CICLOPS: Cassini Imaging Central Laboratory for OPerationS

Enceladus in Hiding
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From a low angle above Saturn's rings, Cassini's view of an icy moon is partly obscured.

The view looks toward Enceladus (504 kilometers, 313 miles across) across the unilluminated side of the rings from less than a degree above the ringplane.

The image was taken in visible light with the Cassini spacecraft narrow-angle camera on Oct. 26, 2007. The view was obtained at a distance of approximately 1.6 million kilometers (1 million miles) from Enceladus. Image scale is 10 kilometers (6 miles) per pixel.

The Cassini-Huygens mission is a cooperative project of NASA, the European Space Agency and the Italian Space Agency. The Jet Propulsion Laboratory, a division of the California Institute of Technology in Pasadena, manages the Cassini-Huygens mission for NASA's Science Mission Directorate, Washington, D.C. The imaging team consists of scientists from the US, England, France, and Germany. The imaging operations center and team lead (Dr. C. Porco) are based at the Space Science Institute in Boulder, Colo.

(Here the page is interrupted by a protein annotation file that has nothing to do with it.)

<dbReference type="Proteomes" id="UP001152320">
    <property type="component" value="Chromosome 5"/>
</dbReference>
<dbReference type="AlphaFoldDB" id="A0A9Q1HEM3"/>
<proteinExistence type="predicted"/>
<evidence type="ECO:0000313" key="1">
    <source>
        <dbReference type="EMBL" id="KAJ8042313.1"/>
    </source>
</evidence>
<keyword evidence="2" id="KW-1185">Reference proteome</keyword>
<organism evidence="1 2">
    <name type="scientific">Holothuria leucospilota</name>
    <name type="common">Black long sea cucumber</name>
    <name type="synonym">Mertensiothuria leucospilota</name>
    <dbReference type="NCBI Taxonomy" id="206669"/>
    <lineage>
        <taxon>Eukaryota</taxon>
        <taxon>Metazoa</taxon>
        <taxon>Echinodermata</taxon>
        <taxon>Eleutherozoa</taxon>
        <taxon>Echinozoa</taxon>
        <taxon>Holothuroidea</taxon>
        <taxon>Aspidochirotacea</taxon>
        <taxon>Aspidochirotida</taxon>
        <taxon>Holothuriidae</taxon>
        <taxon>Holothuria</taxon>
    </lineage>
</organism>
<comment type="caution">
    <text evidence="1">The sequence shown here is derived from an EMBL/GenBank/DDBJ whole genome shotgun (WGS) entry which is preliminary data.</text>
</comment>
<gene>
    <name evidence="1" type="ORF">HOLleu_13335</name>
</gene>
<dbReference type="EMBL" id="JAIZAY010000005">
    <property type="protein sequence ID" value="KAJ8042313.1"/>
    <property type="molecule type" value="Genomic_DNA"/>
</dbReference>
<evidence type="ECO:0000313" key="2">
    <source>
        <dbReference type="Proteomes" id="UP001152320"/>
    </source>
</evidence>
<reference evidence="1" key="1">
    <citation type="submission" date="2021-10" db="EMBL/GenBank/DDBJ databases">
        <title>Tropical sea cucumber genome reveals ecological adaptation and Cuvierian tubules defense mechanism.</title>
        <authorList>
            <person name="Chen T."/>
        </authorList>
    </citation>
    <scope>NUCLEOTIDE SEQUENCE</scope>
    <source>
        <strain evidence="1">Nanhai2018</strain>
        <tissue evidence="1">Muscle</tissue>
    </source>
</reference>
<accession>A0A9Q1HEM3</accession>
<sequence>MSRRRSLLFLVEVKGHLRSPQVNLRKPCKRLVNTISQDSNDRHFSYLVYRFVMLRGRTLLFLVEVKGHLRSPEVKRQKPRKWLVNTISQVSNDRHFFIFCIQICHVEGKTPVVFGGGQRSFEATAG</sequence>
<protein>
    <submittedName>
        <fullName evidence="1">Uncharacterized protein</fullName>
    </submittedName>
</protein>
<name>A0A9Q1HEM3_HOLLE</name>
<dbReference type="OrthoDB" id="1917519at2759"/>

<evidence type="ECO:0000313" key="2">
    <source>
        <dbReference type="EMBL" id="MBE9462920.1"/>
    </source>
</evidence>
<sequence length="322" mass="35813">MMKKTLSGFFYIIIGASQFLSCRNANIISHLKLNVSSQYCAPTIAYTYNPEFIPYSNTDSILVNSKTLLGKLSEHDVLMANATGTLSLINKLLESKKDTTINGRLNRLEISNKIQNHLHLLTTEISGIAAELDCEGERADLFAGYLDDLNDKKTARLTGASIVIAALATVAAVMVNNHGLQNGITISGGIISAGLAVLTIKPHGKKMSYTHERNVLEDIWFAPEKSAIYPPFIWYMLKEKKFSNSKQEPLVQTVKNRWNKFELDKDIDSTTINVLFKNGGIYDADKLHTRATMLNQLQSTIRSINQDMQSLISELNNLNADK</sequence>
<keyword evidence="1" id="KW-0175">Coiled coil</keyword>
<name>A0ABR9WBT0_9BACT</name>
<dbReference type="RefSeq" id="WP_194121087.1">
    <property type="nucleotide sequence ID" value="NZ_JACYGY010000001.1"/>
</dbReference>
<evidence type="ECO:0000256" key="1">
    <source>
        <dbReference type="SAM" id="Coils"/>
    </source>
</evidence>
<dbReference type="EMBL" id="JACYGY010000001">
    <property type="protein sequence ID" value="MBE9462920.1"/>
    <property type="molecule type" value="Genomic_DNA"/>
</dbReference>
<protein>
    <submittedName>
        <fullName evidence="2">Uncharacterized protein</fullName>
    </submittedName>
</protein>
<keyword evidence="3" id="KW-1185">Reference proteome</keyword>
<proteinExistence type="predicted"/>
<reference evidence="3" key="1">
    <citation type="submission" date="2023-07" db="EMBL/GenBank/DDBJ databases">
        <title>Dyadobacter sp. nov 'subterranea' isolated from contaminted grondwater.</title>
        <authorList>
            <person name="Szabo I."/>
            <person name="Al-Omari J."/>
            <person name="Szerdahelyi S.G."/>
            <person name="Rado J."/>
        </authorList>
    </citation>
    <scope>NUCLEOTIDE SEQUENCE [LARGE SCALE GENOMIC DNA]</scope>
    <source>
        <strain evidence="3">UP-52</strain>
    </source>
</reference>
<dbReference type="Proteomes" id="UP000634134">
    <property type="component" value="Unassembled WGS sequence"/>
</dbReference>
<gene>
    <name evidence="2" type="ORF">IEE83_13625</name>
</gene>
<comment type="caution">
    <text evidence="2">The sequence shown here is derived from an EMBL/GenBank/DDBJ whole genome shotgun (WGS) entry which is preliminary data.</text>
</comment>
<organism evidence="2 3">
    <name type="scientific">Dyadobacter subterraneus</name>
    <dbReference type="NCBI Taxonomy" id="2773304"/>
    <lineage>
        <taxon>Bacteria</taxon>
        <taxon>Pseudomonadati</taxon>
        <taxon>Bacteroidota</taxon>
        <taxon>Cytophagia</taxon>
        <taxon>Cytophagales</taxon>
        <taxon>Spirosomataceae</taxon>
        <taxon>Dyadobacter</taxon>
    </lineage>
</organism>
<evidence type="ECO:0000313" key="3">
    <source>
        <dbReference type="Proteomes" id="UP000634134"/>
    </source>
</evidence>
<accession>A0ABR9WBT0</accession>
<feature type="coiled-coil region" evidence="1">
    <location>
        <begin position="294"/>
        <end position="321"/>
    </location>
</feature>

For more information about the Cassini-Huygens mission, visit and the Cassini imaging team home page,

Credit: NASA/JPL/Space Science Institute
Released: November 20, 2007 (PIA 09775)
Image/Caption Information
  Enceladus in Hiding
PIA 09775

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